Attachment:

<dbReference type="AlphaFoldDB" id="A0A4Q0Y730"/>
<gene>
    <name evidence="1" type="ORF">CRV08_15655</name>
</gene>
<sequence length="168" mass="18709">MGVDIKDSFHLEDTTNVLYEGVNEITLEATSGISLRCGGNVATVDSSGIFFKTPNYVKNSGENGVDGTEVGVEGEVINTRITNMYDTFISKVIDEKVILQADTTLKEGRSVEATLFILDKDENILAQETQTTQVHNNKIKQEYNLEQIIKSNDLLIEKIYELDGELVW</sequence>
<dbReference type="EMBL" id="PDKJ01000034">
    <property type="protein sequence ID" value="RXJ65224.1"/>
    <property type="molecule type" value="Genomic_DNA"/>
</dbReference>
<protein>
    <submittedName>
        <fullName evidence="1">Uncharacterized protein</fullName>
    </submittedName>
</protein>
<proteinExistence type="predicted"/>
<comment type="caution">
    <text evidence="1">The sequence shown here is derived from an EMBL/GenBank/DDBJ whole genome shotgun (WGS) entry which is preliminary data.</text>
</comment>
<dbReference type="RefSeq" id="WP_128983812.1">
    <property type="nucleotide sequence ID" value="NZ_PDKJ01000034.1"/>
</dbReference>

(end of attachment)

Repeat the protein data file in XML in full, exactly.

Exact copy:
<dbReference type="AlphaFoldDB" id="A0A4Q0Y730"/>
<gene>
    <name evidence="1" type="ORF">CRV08_15655</name>
</gene>
<sequence length="168" mass="18709">MGVDIKDSFHLEDTTNVLYEGVNEITLEATSGISLRCGGNVATVDSSGIFFKTPNYVKNSGENGVDGTEVGVEGEVINTRITNMYDTFISKVIDEKVILQADTTLKEGRSVEATLFILDKDENILAQETQTTQVHNNKIKQEYNLEQIIKSNDLLIEKIYELDGELVW</sequence>
<dbReference type="EMBL" id="PDKJ01000034">
    <property type="protein sequence ID" value="RXJ65224.1"/>
    <property type="molecule type" value="Genomic_DNA"/>
</dbReference>
<protein>
    <submittedName>
        <fullName evidence="1">Uncharacterized protein</fullName>
    </submittedName>
</protein>
<proteinExistence type="predicted"/>
<comment type="caution">
    <text evidence="1">The sequence shown here is derived from an EMBL/GenBank/DDBJ whole genome shotgun (WGS) entry which is preliminary data.</text>
</comment>
<dbReference type="RefSeq" id="WP_128983812.1">
    <property type="nucleotide sequence ID" value="NZ_PDKJ01000034.1"/>
</dbReference>